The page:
In Middle School, we’re debating whether it will start at 8:30 or 8:45. We are also looking at having a different schedule for the first couple of weeks. More details will be shared during the Middle School town hall. For the Lower School, distance learning is from 9-3:30. If we go back on campus we will have different hours by group, and that will be shared with the class lists. We will slightly stagger start and end times.
The state of CA has said that stand-alone cities will be considered under the county’s jurisdiction, so we follow what Alameda County advises. Even if Berkeley is doing better than the rest of the county, it is the county that is driving coming back on site. My understanding is that if Berkeley has more stringent rules than alameda county then we need to go with Berkeley's rules.
Yes, it’s what we did with graduation; we will use this idea for onboarding the first week, and then use it every week for different things such as SEL, etc. even if the students are doing social distancing, that will be very important.
We’ve taken that into great consideration, we see the experience firsthand and how difficult it can be. It was suggested that school start a bit later, so we’re thinking 9am for the first cohorts to Zoom together, and we could use the breakout rooms more (for Zoom) so that parents don’t need to manipulate the Chrome books, for example. We are trying to support parents in this way. We need to plan, to communicate with parents, and to touch base with faculty and support staff to find creative solutions. We will use the onboarding week to train students more on the online tools so they have more autonomy.
We’re right around 75-80% synchronous live instruction. We will have students check in with teachers even during independent study times. It’s much like the model we used in the spring, but classes are a bit shorter and there are more breaks. Unfortunately, we did not secure a permit to use the new Middle School space (the "West Wing") as classrooms, but we can use them as offices. So teachers will have some spaces to use, and that helps a lot.
We will have a pool of substitutes who will be tested and available for us. This reminds me to stress the need to keep social distancing practices at home and respect stable cohorts as much as possible. When we have change, we will not relax our social distancing, and that applies to substitutes as well.
For the Lower School, we have different zones on the yard, and we will rotate pods among the zones. We might have to take the structure down to allow for more space. If we keep it, we will have cleaning and disinfection between cohorts. In the preschool, we will use the structure, but between groups our crew will clean and dry it.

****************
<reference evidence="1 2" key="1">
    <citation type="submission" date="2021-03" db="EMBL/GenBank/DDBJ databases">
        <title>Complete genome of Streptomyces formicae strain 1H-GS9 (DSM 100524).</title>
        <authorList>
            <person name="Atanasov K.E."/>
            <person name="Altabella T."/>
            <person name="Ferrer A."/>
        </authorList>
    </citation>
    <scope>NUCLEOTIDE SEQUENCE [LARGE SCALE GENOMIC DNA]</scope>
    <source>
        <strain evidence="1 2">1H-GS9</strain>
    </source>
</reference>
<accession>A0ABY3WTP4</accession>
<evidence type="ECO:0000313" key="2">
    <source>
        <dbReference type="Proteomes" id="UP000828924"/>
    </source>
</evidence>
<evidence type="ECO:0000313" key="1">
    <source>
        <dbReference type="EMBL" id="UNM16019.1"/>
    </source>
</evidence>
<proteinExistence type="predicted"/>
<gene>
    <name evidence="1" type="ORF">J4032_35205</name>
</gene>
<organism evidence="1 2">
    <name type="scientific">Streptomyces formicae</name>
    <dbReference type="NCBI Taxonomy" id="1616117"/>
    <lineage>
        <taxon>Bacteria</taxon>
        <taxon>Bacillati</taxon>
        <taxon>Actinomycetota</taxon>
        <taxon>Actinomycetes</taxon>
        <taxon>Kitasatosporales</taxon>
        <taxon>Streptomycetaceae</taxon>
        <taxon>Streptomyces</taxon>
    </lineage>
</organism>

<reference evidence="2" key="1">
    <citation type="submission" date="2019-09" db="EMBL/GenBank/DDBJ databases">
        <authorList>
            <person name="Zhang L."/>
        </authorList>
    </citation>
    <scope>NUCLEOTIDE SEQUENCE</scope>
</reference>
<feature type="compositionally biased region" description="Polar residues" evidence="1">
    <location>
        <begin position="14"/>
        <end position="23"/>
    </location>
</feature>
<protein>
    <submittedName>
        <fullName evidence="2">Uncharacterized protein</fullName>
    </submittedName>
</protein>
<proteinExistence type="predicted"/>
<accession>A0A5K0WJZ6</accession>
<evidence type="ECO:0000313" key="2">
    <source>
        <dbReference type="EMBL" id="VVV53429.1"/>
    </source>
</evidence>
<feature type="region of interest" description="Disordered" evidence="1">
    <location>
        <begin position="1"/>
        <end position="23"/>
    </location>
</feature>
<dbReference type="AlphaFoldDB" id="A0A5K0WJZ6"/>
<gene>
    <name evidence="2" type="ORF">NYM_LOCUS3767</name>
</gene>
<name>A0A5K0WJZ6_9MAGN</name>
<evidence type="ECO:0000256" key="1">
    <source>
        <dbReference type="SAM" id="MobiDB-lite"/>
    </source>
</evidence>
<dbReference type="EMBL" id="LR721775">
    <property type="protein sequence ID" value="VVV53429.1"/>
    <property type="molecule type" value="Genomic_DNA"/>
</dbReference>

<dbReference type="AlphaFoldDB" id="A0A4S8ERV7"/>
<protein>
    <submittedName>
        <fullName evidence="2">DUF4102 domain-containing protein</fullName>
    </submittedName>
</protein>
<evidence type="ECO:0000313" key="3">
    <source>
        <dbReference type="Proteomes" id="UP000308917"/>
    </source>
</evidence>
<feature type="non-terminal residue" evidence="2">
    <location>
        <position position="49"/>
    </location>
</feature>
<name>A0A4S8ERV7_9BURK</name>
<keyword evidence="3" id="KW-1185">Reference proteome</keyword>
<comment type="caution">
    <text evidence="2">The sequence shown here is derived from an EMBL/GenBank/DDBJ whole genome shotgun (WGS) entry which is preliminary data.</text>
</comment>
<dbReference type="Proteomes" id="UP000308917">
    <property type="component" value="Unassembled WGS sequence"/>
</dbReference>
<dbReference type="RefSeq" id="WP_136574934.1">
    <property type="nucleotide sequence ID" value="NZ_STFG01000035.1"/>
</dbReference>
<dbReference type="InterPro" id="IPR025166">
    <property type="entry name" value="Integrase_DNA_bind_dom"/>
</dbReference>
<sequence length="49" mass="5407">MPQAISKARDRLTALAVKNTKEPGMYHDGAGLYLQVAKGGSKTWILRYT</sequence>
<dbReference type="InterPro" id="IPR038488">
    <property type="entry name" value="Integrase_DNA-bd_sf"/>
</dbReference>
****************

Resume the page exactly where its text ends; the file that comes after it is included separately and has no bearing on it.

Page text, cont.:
In our efforts to ensure that our students and staff are safe while at school, we will be using a web-based safety and communication platform called RUVNA that provides Covid-19 symptom screening for students coming on campus.
Beginning on Tuesday, September 1st, our Maternelle parents will receive an email and/or text message daily at 6:00am with a link to a web browser-based screening form. Every day before coming to school, parents will be asked to answer a quick questionnaire online to indicate if their child is exhibiting symptoms related to Covid-19. Based on the answers, the user will receive a response indicating whether the student should stay home or can come on campus. A QR code will be provided, which you can print out or simply have scanned from your phone at the school entrance. Students will not be admitted unless cleared through this procedure.
As on-site learning opens up to more grade levels, those parents will be added to the RUVNA system to clear students as they return to campus.
Our top priority is to keep our campuses safe through diligence with safety protocols.
Symptom screening, along with wearing masks, social distancing and frequent hand washing/sanitation, is our best defense to limit the spread of the virus.
If you have a question specific to your child please reach out to your child’s teacher or advisor. Please direct questions about distance learning in a particular division to the appropriate division director.
- Preschool Division Director, Magali Noth
- Lower School Division Director, Sebastien Robert
- Middle School Division Director, Richard Lyon
You can also contact our administrative team who is working offsite. Visit the school's Who's Who to see who is the best point-person to answer your question. If you are not sure who to contact, email email@example.com